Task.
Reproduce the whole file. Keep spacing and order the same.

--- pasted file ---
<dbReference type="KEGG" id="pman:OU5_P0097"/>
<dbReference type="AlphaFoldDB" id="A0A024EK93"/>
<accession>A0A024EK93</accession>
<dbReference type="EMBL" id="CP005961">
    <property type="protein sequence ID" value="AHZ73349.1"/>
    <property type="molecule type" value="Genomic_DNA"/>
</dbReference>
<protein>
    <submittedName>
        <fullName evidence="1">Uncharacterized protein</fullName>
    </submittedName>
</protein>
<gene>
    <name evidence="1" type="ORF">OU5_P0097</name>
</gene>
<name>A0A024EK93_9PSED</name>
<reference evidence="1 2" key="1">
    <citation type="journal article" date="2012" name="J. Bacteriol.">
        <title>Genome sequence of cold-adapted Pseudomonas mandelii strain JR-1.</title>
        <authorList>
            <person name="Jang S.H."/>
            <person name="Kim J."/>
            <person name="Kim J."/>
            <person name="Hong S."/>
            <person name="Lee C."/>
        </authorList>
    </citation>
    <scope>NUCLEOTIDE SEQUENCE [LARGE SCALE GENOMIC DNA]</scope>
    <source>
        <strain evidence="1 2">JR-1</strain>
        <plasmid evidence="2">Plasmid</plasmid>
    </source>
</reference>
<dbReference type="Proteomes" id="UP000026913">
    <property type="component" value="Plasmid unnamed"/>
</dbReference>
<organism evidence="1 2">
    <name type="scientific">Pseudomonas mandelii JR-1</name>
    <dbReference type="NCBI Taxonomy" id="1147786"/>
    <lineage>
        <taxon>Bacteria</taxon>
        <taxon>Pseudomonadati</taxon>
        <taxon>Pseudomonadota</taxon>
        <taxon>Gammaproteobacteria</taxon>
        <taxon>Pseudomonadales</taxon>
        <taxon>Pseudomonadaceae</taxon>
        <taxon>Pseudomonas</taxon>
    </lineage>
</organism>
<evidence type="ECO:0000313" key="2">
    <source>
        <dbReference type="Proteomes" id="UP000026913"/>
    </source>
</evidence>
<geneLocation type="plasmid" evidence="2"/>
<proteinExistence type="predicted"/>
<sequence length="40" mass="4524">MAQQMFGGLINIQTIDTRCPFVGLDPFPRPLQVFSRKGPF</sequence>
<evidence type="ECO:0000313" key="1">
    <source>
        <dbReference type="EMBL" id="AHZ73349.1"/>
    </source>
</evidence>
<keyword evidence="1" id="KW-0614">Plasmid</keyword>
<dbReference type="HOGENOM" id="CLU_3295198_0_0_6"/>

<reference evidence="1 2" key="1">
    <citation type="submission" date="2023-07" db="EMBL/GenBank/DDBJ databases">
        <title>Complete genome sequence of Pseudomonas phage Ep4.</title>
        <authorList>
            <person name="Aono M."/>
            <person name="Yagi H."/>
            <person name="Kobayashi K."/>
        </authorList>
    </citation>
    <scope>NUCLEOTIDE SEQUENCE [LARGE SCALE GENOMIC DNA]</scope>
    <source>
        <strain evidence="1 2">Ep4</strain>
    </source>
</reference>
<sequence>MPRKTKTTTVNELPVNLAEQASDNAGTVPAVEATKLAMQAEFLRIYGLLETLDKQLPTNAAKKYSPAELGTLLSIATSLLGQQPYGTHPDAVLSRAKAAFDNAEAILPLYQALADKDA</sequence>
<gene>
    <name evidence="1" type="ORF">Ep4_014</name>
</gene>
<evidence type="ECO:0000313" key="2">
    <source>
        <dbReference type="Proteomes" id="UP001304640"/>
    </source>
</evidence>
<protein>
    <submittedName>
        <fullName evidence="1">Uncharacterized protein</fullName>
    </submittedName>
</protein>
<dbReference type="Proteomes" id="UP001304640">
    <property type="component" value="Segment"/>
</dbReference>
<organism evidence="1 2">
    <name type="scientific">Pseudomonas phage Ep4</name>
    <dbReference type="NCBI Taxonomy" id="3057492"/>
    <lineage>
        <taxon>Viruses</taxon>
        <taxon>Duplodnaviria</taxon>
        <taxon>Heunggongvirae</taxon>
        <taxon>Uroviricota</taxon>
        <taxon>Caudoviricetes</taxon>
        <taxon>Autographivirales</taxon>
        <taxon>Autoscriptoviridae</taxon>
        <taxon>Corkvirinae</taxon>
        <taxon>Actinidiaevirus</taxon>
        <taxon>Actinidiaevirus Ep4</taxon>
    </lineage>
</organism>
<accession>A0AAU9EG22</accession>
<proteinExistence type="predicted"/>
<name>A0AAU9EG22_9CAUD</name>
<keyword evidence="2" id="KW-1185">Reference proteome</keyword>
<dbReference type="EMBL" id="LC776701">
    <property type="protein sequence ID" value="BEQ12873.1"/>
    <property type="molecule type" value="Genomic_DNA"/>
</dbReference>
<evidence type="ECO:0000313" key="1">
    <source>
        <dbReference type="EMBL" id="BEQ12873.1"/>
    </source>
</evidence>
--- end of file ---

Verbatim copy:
<dbReference type="KEGG" id="pman:OU5_P0097"/>
<dbReference type="AlphaFoldDB" id="A0A024EK93"/>
<accession>A0A024EK93</accession>
<dbReference type="EMBL" id="CP005961">
    <property type="protein sequence ID" value="AHZ73349.1"/>
    <property type="molecule type" value="Genomic_DNA"/>
</dbReference>
<protein>
    <submittedName>
        <fullName evidence="1">Uncharacterized protein</fullName>
    </submittedName>
</protein>
<gene>
    <name evidence="1" type="ORF">OU5_P0097</name>
</gene>
<name>A0A024EK93_9PSED</name>
<reference evidence="1 2" key="1">
    <citation type="journal article" date="2012" name="J. Bacteriol.">
        <title>Genome sequence of cold-adapted Pseudomonas mandelii strain JR-1.</title>
        <authorList>
            <person name="Jang S.H."/>
            <person name="Kim J."/>
            <person name="Kim J."/>
            <person name="Hong S."/>
            <person name="Lee C."/>
        </authorList>
    </citation>
    <scope>NUCLEOTIDE SEQUENCE [LARGE SCALE GENOMIC DNA]</scope>
    <source>
        <strain evidence="1 2">JR-1</strain>
        <plasmid evidence="2">Plasmid</plasmid>
    </source>
</reference>
<dbReference type="Proteomes" id="UP000026913">
    <property type="component" value="Plasmid unnamed"/>
</dbReference>
<organism evidence="1 2">
    <name type="scientific">Pseudomonas mandelii JR-1</name>
    <dbReference type="NCBI Taxonomy" id="1147786"/>
    <lineage>
        <taxon>Bacteria</taxon>
        <taxon>Pseudomonadati</taxon>
        <taxon>Pseudomonadota</taxon>
        <taxon>Gammaproteobacteria</taxon>
        <taxon>Pseudomonadales</taxon>
        <taxon>Pseudomonadaceae</taxon>
        <taxon>Pseudomonas</taxon>
    </lineage>
</organism>
<evidence type="ECO:0000313" key="2">
    <source>
        <dbReference type="Proteomes" id="UP000026913"/>
    </source>
</evidence>
<geneLocation type="plasmid" evidence="2"/>
<proteinExistence type="predicted"/>
<sequence length="40" mass="4524">MAQQMFGGLINIQTIDTRCPFVGLDPFPRPLQVFSRKGPF</sequence>
<evidence type="ECO:0000313" key="1">
    <source>
        <dbReference type="EMBL" id="AHZ73349.1"/>
    </source>
</evidence>
<keyword evidence="1" id="KW-0614">Plasmid</keyword>
<dbReference type="HOGENOM" id="CLU_3295198_0_0_6"/>

<reference evidence="1 2" key="1">
    <citation type="submission" date="2023-07" db="EMBL/GenBank/DDBJ databases">
        <title>Complete genome sequence of Pseudomonas phage Ep4.</title>
        <authorList>
            <person name="Aono M."/>
            <person name="Yagi H."/>
            <person name="Kobayashi K."/>
        </authorList>
    </citation>
    <scope>NUCLEOTIDE SEQUENCE [LARGE SCALE GENOMIC DNA]</scope>
    <source>
        <strain evidence="1 2">Ep4</strain>
    </source>
</reference>
<sequence>MPRKTKTTTVNELPVNLAEQASDNAGTVPAVEATKLAMQAEFLRIYGLLETLDKQLPTNAAKKYSPAELGTLLSIATSLLGQQPYGTHPDAVLSRAKAAFDNAEAILPLYQALADKDA</sequence>
<gene>
    <name evidence="1" type="ORF">Ep4_014</name>
</gene>
<evidence type="ECO:0000313" key="2">
    <source>
        <dbReference type="Proteomes" id="UP001304640"/>
    </source>
</evidence>
<protein>
    <submittedName>
        <fullName evidence="1">Uncharacterized protein</fullName>
    </submittedName>
</protein>
<dbReference type="Proteomes" id="UP001304640">
    <property type="component" value="Segment"/>
</dbReference>
<organism evidence="1 2">
    <name type="scientific">Pseudomonas phage Ep4</name>
    <dbReference type="NCBI Taxonomy" id="3057492"/>
    <lineage>
        <taxon>Viruses</taxon>
        <taxon>Duplodnaviria</taxon>
        <taxon>Heunggongvirae</taxon>
        <taxon>Uroviricota</taxon>
        <taxon>Caudoviricetes</taxon>
        <taxon>Autographivirales</taxon>
        <taxon>Autoscriptoviridae</taxon>
        <taxon>Corkvirinae</taxon>
        <taxon>Actinidiaevirus</taxon>
        <taxon>Actinidiaevirus Ep4</taxon>
    </lineage>
</organism>
<accession>A0AAU9EG22</accession>
<proteinExistence type="predicted"/>
<name>A0AAU9EG22_9CAUD</name>
<keyword evidence="2" id="KW-1185">Reference proteome</keyword>
<dbReference type="EMBL" id="LC776701">
    <property type="protein sequence ID" value="BEQ12873.1"/>
    <property type="molecule type" value="Genomic_DNA"/>
</dbReference>
<evidence type="ECO:0000313" key="1">
    <source>
        <dbReference type="EMBL" id="BEQ12873.1"/>
    </source>
</evidence>